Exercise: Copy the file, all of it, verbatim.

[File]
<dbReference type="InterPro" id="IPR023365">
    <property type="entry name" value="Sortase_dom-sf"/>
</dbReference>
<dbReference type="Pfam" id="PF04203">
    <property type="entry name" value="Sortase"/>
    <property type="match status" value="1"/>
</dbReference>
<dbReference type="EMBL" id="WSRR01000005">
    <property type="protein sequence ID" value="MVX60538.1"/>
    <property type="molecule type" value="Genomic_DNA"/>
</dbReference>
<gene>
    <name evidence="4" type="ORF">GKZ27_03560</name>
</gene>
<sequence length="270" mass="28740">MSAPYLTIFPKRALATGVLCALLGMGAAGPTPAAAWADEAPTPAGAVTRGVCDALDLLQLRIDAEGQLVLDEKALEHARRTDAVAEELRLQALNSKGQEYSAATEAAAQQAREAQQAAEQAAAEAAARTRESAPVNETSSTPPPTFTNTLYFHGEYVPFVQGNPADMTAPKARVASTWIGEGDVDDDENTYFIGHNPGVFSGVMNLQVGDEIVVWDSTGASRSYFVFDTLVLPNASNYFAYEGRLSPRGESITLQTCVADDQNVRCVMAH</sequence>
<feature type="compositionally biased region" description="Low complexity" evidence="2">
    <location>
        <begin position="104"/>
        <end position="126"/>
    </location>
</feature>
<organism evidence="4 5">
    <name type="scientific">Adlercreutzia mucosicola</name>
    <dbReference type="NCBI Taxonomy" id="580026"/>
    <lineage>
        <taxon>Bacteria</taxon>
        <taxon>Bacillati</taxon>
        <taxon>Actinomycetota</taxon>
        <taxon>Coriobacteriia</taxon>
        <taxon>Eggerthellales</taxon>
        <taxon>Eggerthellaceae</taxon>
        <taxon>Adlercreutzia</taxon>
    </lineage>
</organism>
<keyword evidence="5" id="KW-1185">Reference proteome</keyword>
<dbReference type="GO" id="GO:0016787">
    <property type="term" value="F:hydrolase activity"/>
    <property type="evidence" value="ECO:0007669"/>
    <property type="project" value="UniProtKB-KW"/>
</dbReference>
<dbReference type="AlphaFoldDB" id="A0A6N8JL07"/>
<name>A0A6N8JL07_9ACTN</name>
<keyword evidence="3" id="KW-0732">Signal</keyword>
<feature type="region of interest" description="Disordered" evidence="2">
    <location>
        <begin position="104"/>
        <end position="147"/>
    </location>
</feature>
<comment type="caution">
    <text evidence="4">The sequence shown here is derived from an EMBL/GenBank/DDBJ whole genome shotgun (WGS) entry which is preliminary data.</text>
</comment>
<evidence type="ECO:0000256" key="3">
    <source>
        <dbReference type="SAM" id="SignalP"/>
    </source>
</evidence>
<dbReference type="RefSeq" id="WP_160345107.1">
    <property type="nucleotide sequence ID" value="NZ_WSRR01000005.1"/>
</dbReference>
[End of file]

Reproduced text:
<dbReference type="InterPro" id="IPR023365">
    <property type="entry name" value="Sortase_dom-sf"/>
</dbReference>
<dbReference type="Pfam" id="PF04203">
    <property type="entry name" value="Sortase"/>
    <property type="match status" value="1"/>
</dbReference>
<dbReference type="EMBL" id="WSRR01000005">
    <property type="protein sequence ID" value="MVX60538.1"/>
    <property type="molecule type" value="Genomic_DNA"/>
</dbReference>
<gene>
    <name evidence="4" type="ORF">GKZ27_03560</name>
</gene>
<sequence length="270" mass="28740">MSAPYLTIFPKRALATGVLCALLGMGAAGPTPAAAWADEAPTPAGAVTRGVCDALDLLQLRIDAEGQLVLDEKALEHARRTDAVAEELRLQALNSKGQEYSAATEAAAQQAREAQQAAEQAAAEAAARTRESAPVNETSSTPPPTFTNTLYFHGEYVPFVQGNPADMTAPKARVASTWIGEGDVDDDENTYFIGHNPGVFSGVMNLQVGDEIVVWDSTGASRSYFVFDTLVLPNASNYFAYEGRLSPRGESITLQTCVADDQNVRCVMAH</sequence>
<feature type="compositionally biased region" description="Low complexity" evidence="2">
    <location>
        <begin position="104"/>
        <end position="126"/>
    </location>
</feature>
<organism evidence="4 5">
    <name type="scientific">Adlercreutzia mucosicola</name>
    <dbReference type="NCBI Taxonomy" id="580026"/>
    <lineage>
        <taxon>Bacteria</taxon>
        <taxon>Bacillati</taxon>
        <taxon>Actinomycetota</taxon>
        <taxon>Coriobacteriia</taxon>
        <taxon>Eggerthellales</taxon>
        <taxon>Eggerthellaceae</taxon>
        <taxon>Adlercreutzia</taxon>
    </lineage>
</organism>
<keyword evidence="5" id="KW-1185">Reference proteome</keyword>
<dbReference type="GO" id="GO:0016787">
    <property type="term" value="F:hydrolase activity"/>
    <property type="evidence" value="ECO:0007669"/>
    <property type="project" value="UniProtKB-KW"/>
</dbReference>
<dbReference type="AlphaFoldDB" id="A0A6N8JL07"/>
<name>A0A6N8JL07_9ACTN</name>
<keyword evidence="3" id="KW-0732">Signal</keyword>
<feature type="region of interest" description="Disordered" evidence="2">
    <location>
        <begin position="104"/>
        <end position="147"/>
    </location>
</feature>
<comment type="caution">
    <text evidence="4">The sequence shown here is derived from an EMBL/GenBank/DDBJ whole genome shotgun (WGS) entry which is preliminary data.</text>
</comment>
<evidence type="ECO:0000256" key="3">
    <source>
        <dbReference type="SAM" id="SignalP"/>
    </source>
</evidence>
<dbReference type="RefSeq" id="WP_160345107.1">
    <property type="nucleotide sequence ID" value="NZ_WSRR01000005.1"/>
</dbReference>